We mobilized researchers and the life science companies to support large-scale efforts to combat COVID-19. As part of more than $1 billion for the COVID-19 response fund, our government invested $217 million in coronavirus research and medical countermeasures to advance projects undertaken by university researchers and others. We also committed $1 billion in support of a national medical strategy to fight COVID-19, which includes vaccine development, production of treatments and tracking the virus. Clearly, in the COVID-19 context, we are talking about a real focus on science in governance.
As well, we helped launch CanCOVID, a new Canada-wide network of health science and policy researchers to facilitate COVID-19 research collaboration and to expedite communication, and we did not stop there. We know that a plan for a long-lasting recovery post-COVID must be led by a growth strategy that builds on our unique competitive advantages in our Canadian economy and in the Canadian research sector.
That is why budget 2021 includes important new resources to strengthen Canada's position as a world leader in research and innovation by building a global brand that will attract talent and capital for years to come.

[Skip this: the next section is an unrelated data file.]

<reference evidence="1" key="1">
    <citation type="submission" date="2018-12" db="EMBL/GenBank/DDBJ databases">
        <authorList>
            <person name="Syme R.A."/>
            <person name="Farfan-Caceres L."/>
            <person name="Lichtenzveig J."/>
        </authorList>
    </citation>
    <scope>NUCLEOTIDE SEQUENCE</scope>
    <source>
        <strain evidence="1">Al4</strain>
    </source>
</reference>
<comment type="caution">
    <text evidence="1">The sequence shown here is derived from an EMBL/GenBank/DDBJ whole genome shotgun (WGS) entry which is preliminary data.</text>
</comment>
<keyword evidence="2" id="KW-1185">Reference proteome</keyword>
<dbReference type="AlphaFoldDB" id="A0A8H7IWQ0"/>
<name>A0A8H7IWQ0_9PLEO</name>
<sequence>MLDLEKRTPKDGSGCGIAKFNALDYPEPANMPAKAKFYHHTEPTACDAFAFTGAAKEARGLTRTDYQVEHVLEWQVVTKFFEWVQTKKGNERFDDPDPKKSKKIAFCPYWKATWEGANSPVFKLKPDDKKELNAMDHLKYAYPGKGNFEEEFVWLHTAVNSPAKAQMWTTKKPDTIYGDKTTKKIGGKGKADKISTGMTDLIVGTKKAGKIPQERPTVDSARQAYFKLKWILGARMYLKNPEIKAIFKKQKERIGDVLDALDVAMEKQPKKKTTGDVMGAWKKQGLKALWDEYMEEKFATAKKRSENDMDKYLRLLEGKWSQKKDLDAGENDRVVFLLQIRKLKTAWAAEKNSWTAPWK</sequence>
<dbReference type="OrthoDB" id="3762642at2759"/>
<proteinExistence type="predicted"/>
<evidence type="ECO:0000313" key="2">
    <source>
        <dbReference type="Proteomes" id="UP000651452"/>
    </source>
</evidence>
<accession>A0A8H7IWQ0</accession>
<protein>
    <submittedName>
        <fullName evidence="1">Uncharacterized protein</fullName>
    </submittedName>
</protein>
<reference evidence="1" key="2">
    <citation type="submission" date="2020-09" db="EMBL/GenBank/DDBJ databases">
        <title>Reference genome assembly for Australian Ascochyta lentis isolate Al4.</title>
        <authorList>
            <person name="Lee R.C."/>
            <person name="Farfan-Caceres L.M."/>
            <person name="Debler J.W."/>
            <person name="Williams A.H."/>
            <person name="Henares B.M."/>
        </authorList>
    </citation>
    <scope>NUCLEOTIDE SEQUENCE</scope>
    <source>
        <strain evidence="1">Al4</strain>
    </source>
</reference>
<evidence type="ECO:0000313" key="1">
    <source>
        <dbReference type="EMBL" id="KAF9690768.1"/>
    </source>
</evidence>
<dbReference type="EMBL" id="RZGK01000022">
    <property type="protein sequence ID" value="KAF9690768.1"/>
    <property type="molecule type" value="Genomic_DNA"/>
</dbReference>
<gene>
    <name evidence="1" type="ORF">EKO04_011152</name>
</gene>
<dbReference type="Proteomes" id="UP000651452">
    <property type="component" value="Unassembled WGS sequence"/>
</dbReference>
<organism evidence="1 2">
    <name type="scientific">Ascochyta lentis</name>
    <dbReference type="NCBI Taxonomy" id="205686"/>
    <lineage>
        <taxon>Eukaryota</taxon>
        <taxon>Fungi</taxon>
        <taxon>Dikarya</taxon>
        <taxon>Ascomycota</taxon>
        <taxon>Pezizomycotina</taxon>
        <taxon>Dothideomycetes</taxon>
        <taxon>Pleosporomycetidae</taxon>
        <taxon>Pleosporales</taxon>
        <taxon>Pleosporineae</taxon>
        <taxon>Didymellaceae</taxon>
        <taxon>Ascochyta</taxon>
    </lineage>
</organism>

That includes more than $440 million over 10 years to support the pan-Canadian artificial intelligence strategy, $360 million over seven years to launch a national quantum strategy and $400 million over six years to support a new pan-Canadian genomics strategy.
We are talking about significant investments that are going to lead to distinct Canadian advantages in particular research sectors that really do speak to the importance of science in our approach to governance.
With the remaining time that I have, I want to focus on the importance of Motion No. 38, as advanced by the member for Etobicoke North. As I mentioned, our government since 2015, has had a total commitment to supporting Canada's science and research sector. Facts, evidence and data are informing all elements of government planning and decision-making. I think that, as I mentioned before, in relation to this legacy of science-based decision-making, the MP for Etobicoke North, through her service to the Canadian public as a researcher, academic and later MP, and then minister for science, really has established a legacy that is only going to be further cemented by Motion No. 38.
The COVID-19 pandemic has clearly highlighted the role that scientists and researchers play in our society and their remarkable work is obviously what has informed the global effort in the fight against the pandemic. I think the Canadian public has really come to appreciate how much they rely on good science being at the foundation of government decisions.